Life saving app for recovering heart attack patients

Life saving app for recovering heart attack patients


[Music plays] (Dr. Mohan Karunanithi)
Every year there’s about 55,000 Australians who
suffer a heart attack. That’s, when you look at it, in terms of scale it’s one
in every ten minutes somebody’s having
a heart attack. So it’s really
quite significant. (Professor Darren Walters)
And once you’ve had a heart attack you’re at high
risk for further problems over the course of your life. One thing that you can do that will
help prevent people needing to come back into hospital is to
undertake cardiac rehabilitation. Cardiac Rehabilitation’s really
an overall comprehensive programme around life
style modification, risk factor modification. The development of the
sustainable exercise strategies to lower your risk
into the future. The trouble is, for various reasons
we can’t get people to cardiac rehab. They either are not referred
or if they’re referred they don’t come or if they do
come they don’t see it through. Imagine if you could conduct this
research using a smart phone. Put physiological
parameters into the phone like a weight and blood
pressure, track it over time, do all the things you’d
do in a rehab setting. (Dr. Mohan Karunanithi) The
Smartphone app captures health measurements and the life
style risk factor modification. It also provides education
and motivational components that will give you an
SMS text messages. The information from
there is uploaded into a clinical programme which
a care mentor uses to provide weekly consultation
through the six week programme. (Professor Darren Walters)
We get twice as many people through using
this technology than we could if we just
referred them to a community based
rehabilitation programme and that has the potential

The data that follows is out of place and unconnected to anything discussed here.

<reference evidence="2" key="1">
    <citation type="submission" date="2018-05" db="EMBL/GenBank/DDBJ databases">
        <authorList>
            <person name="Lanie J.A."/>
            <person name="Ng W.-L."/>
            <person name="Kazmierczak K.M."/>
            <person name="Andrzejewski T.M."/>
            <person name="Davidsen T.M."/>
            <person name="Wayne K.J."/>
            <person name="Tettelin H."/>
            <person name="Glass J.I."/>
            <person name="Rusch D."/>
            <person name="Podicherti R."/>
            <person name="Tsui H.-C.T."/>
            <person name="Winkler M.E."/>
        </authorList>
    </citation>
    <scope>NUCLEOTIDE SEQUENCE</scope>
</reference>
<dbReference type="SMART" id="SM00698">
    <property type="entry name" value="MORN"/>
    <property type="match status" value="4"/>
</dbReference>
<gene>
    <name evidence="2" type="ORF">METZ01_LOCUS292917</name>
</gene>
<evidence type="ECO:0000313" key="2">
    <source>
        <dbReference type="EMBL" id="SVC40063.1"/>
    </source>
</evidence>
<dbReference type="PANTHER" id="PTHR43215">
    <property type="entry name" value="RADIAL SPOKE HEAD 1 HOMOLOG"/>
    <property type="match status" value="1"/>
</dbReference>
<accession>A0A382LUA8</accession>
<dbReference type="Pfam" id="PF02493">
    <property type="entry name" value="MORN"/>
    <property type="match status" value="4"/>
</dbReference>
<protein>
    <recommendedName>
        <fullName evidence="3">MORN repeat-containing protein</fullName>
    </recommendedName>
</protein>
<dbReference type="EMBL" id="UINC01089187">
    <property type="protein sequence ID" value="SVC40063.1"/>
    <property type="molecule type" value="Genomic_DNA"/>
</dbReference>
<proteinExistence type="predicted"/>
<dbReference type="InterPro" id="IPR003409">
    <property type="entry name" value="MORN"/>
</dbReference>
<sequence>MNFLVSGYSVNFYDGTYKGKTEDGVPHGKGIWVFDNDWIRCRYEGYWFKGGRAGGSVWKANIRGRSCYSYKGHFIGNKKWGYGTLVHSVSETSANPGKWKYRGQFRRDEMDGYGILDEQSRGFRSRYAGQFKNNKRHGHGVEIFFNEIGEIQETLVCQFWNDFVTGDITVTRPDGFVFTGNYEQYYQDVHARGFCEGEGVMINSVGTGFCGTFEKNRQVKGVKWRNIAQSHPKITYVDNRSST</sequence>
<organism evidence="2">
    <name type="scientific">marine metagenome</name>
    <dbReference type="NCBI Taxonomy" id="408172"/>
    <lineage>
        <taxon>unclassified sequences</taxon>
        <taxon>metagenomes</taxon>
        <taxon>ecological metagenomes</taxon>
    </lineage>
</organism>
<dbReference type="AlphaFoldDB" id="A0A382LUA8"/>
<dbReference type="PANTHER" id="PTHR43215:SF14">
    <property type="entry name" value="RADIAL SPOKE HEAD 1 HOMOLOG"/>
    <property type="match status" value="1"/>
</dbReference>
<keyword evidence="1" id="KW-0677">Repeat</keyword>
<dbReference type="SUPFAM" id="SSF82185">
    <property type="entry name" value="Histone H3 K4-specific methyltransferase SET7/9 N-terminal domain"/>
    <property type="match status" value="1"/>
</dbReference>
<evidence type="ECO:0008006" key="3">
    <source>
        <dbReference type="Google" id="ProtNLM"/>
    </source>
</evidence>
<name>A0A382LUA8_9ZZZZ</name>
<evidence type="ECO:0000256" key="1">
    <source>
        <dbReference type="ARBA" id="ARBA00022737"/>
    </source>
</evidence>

over the long course. If you double the number
of people going to rehab to save lives and save money. (Dr. Mohan Karunanithi) The smart
phone helps them to complete the cardiac rehab programme simply because it aligns with
the patient’s daily routine. (Chris Porter) My name is
Chris and I got the app from Queensland health
after I had a heart event. The app prompt me with my
rehabilitation every day. They sent information through and
motivational and educational tutorials and so every day I would see more
and more changes in my lifestyle and moving away from the
lifestyle that I had that created the heart event. (Dr. Mohan Karunanithi) It takes
them through providing education so that it can inform them of their
health condition and what more… and how to motivate themselves
into self managing the condition. (Chris Porter) Managing
my own rehabilitation certainly gives you a certain
amount of empowerment that you’re not having to rely
on going to the doctors or going to some sort of health
professional all the time. (Professor Darren Walters) CSIRO
have been a pleasure to work with. I mean finding someone who will
partner and make your concepts or your ideas and turn
them into a reality, that’s… that’s been, you
know, very satisfying. It’s been an incredible journey. (Dr. Mohan Karunanithi) Without
working with Queensland Health we wouldn’t have actually been
able to deliver the care delivery that closely aligns
with what is… currently providing the
traditional skill. (Professor Darren Walters) We have
demonstrated “Wow, this works”. People have embraced the technology
and that’s the exciting phase. We have embedded this now in
usual practice for people and we’re currently transitioned
it into a real option for people in Metro North
and in West Morton. And I think this trial for
the first time gives you that level of evidence and confidence
that these new interventions do work. (Dr. Mohan Karunanithi) Well if you
look at cardiac rehab and the app that we’ve got now it addresses
risk factors very similar to other chronic diseases. And what we are looking
at extending is to this pulmonary diseases,
diabetes and heart failure. (Professor Darren Walters) All of
these conditions could be managed through
a similar type platform. [Music playing]